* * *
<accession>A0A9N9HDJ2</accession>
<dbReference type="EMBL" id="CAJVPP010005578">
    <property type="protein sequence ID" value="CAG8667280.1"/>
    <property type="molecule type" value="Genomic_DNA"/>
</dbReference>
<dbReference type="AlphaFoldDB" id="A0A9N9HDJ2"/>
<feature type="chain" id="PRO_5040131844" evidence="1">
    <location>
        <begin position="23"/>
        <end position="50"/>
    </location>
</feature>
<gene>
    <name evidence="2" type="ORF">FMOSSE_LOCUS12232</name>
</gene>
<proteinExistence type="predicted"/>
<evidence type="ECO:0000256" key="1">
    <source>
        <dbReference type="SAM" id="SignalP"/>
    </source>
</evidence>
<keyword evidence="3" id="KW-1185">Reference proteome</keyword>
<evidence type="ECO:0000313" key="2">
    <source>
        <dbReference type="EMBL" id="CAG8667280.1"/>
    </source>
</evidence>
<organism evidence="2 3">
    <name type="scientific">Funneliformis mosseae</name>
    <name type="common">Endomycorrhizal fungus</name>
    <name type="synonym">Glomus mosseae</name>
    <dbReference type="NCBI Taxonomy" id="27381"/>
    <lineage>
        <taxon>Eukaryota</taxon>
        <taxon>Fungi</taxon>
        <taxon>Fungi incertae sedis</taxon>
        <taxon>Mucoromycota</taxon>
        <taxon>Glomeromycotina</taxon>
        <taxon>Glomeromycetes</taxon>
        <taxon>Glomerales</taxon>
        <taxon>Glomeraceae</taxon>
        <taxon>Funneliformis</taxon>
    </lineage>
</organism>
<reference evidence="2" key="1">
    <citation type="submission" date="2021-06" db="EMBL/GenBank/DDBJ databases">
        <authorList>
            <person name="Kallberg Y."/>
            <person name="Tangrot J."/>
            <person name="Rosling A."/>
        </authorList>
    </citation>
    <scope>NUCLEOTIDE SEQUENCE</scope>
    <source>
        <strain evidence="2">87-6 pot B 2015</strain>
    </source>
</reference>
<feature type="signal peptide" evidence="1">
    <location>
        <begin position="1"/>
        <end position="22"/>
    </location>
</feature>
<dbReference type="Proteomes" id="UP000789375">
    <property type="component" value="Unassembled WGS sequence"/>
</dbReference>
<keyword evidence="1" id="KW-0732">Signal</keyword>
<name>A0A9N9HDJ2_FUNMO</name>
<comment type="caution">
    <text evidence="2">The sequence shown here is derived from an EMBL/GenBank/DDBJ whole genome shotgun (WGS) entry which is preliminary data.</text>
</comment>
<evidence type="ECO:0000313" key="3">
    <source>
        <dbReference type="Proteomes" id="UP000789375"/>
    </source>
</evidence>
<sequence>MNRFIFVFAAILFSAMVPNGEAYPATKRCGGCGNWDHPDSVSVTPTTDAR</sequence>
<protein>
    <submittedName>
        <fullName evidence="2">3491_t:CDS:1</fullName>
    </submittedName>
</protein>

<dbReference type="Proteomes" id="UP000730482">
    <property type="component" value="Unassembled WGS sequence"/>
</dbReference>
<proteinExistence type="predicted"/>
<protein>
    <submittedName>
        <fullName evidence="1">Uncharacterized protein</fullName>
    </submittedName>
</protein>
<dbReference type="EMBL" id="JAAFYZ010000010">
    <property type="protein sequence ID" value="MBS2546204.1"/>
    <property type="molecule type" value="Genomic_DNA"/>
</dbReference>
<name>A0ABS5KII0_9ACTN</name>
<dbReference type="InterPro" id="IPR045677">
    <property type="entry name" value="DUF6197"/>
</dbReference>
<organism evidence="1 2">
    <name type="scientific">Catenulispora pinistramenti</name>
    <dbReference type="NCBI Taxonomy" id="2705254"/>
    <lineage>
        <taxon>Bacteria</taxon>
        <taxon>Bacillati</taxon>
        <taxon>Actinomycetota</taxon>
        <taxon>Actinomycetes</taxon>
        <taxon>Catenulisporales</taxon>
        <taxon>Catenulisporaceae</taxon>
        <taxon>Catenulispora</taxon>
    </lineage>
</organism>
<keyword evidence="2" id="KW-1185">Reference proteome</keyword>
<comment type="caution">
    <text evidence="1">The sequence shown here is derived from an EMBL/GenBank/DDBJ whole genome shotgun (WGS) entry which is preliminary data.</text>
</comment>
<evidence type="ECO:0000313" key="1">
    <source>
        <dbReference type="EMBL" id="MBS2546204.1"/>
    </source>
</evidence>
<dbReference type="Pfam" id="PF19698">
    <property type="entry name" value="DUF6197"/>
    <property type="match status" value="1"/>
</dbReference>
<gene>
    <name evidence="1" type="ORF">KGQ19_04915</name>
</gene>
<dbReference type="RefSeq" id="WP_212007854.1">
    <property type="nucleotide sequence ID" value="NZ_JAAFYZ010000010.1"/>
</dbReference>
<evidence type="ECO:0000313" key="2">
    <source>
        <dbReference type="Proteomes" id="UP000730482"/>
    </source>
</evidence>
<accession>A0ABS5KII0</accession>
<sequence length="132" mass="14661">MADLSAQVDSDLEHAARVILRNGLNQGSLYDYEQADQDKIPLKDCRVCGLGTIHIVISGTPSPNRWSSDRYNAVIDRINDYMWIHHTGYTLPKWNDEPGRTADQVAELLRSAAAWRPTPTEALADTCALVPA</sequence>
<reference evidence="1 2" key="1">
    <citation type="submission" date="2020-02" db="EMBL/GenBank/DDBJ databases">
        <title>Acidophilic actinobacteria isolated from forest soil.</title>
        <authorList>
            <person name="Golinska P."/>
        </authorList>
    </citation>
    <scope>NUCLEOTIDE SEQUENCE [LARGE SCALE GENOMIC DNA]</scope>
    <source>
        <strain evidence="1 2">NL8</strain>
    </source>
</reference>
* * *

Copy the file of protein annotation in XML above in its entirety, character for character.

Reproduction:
<accession>A0A9N9HDJ2</accession>
<dbReference type="EMBL" id="CAJVPP010005578">
    <property type="protein sequence ID" value="CAG8667280.1"/>
    <property type="molecule type" value="Genomic_DNA"/>
</dbReference>
<dbReference type="AlphaFoldDB" id="A0A9N9HDJ2"/>
<feature type="chain" id="PRO_5040131844" evidence="1">
    <location>
        <begin position="23"/>
        <end position="50"/>
    </location>
</feature>
<gene>
    <name evidence="2" type="ORF">FMOSSE_LOCUS12232</name>
</gene>
<proteinExistence type="predicted"/>
<evidence type="ECO:0000256" key="1">
    <source>
        <dbReference type="SAM" id="SignalP"/>
    </source>
</evidence>
<keyword evidence="3" id="KW-1185">Reference proteome</keyword>
<evidence type="ECO:0000313" key="2">
    <source>
        <dbReference type="EMBL" id="CAG8667280.1"/>
    </source>
</evidence>
<organism evidence="2 3">
    <name type="scientific">Funneliformis mosseae</name>
    <name type="common">Endomycorrhizal fungus</name>
    <name type="synonym">Glomus mosseae</name>
    <dbReference type="NCBI Taxonomy" id="27381"/>
    <lineage>
        <taxon>Eukaryota</taxon>
        <taxon>Fungi</taxon>
        <taxon>Fungi incertae sedis</taxon>
        <taxon>Mucoromycota</taxon>
        <taxon>Glomeromycotina</taxon>
        <taxon>Glomeromycetes</taxon>
        <taxon>Glomerales</taxon>
        <taxon>Glomeraceae</taxon>
        <taxon>Funneliformis</taxon>
    </lineage>
</organism>
<reference evidence="2" key="1">
    <citation type="submission" date="2021-06" db="EMBL/GenBank/DDBJ databases">
        <authorList>
            <person name="Kallberg Y."/>
            <person name="Tangrot J."/>
            <person name="Rosling A."/>
        </authorList>
    </citation>
    <scope>NUCLEOTIDE SEQUENCE</scope>
    <source>
        <strain evidence="2">87-6 pot B 2015</strain>
    </source>
</reference>
<feature type="signal peptide" evidence="1">
    <location>
        <begin position="1"/>
        <end position="22"/>
    </location>
</feature>
<dbReference type="Proteomes" id="UP000789375">
    <property type="component" value="Unassembled WGS sequence"/>
</dbReference>
<keyword evidence="1" id="KW-0732">Signal</keyword>
<name>A0A9N9HDJ2_FUNMO</name>
<comment type="caution">
    <text evidence="2">The sequence shown here is derived from an EMBL/GenBank/DDBJ whole genome shotgun (WGS) entry which is preliminary data.</text>
</comment>
<evidence type="ECO:0000313" key="3">
    <source>
        <dbReference type="Proteomes" id="UP000789375"/>
    </source>
</evidence>
<sequence>MNRFIFVFAAILFSAMVPNGEAYPATKRCGGCGNWDHPDSVSVTPTTDAR</sequence>
<protein>
    <submittedName>
        <fullName evidence="2">3491_t:CDS:1</fullName>
    </submittedName>
</protein>

<dbReference type="Proteomes" id="UP000730482">
    <property type="component" value="Unassembled WGS sequence"/>
</dbReference>
<proteinExistence type="predicted"/>
<protein>
    <submittedName>
        <fullName evidence="1">Uncharacterized protein</fullName>
    </submittedName>
</protein>
<dbReference type="EMBL" id="JAAFYZ010000010">
    <property type="protein sequence ID" value="MBS2546204.1"/>
    <property type="molecule type" value="Genomic_DNA"/>
</dbReference>
<name>A0ABS5KII0_9ACTN</name>
<dbReference type="InterPro" id="IPR045677">
    <property type="entry name" value="DUF6197"/>
</dbReference>
<organism evidence="1 2">
    <name type="scientific">Catenulispora pinistramenti</name>
    <dbReference type="NCBI Taxonomy" id="2705254"/>
    <lineage>
        <taxon>Bacteria</taxon>
        <taxon>Bacillati</taxon>
        <taxon>Actinomycetota</taxon>
        <taxon>Actinomycetes</taxon>
        <taxon>Catenulisporales</taxon>
        <taxon>Catenulisporaceae</taxon>
        <taxon>Catenulispora</taxon>
    </lineage>
</organism>
<keyword evidence="2" id="KW-1185">Reference proteome</keyword>
<comment type="caution">
    <text evidence="1">The sequence shown here is derived from an EMBL/GenBank/DDBJ whole genome shotgun (WGS) entry which is preliminary data.</text>
</comment>
<evidence type="ECO:0000313" key="1">
    <source>
        <dbReference type="EMBL" id="MBS2546204.1"/>
    </source>
</evidence>
<dbReference type="Pfam" id="PF19698">
    <property type="entry name" value="DUF6197"/>
    <property type="match status" value="1"/>
</dbReference>
<gene>
    <name evidence="1" type="ORF">KGQ19_04915</name>
</gene>
<dbReference type="RefSeq" id="WP_212007854.1">
    <property type="nucleotide sequence ID" value="NZ_JAAFYZ010000010.1"/>
</dbReference>
<evidence type="ECO:0000313" key="2">
    <source>
        <dbReference type="Proteomes" id="UP000730482"/>
    </source>
</evidence>
<accession>A0ABS5KII0</accession>
<sequence length="132" mass="14661">MADLSAQVDSDLEHAARVILRNGLNQGSLYDYEQADQDKIPLKDCRVCGLGTIHIVISGTPSPNRWSSDRYNAVIDRINDYMWIHHTGYTLPKWNDEPGRTADQVAELLRSAAAWRPTPTEALADTCALVPA</sequence>
<reference evidence="1 2" key="1">
    <citation type="submission" date="2020-02" db="EMBL/GenBank/DDBJ databases">
        <title>Acidophilic actinobacteria isolated from forest soil.</title>
        <authorList>
            <person name="Golinska P."/>
        </authorList>
    </citation>
    <scope>NUCLEOTIDE SEQUENCE [LARGE SCALE GENOMIC DNA]</scope>
    <source>
        <strain evidence="1 2">NL8</strain>
    </source>
</reference>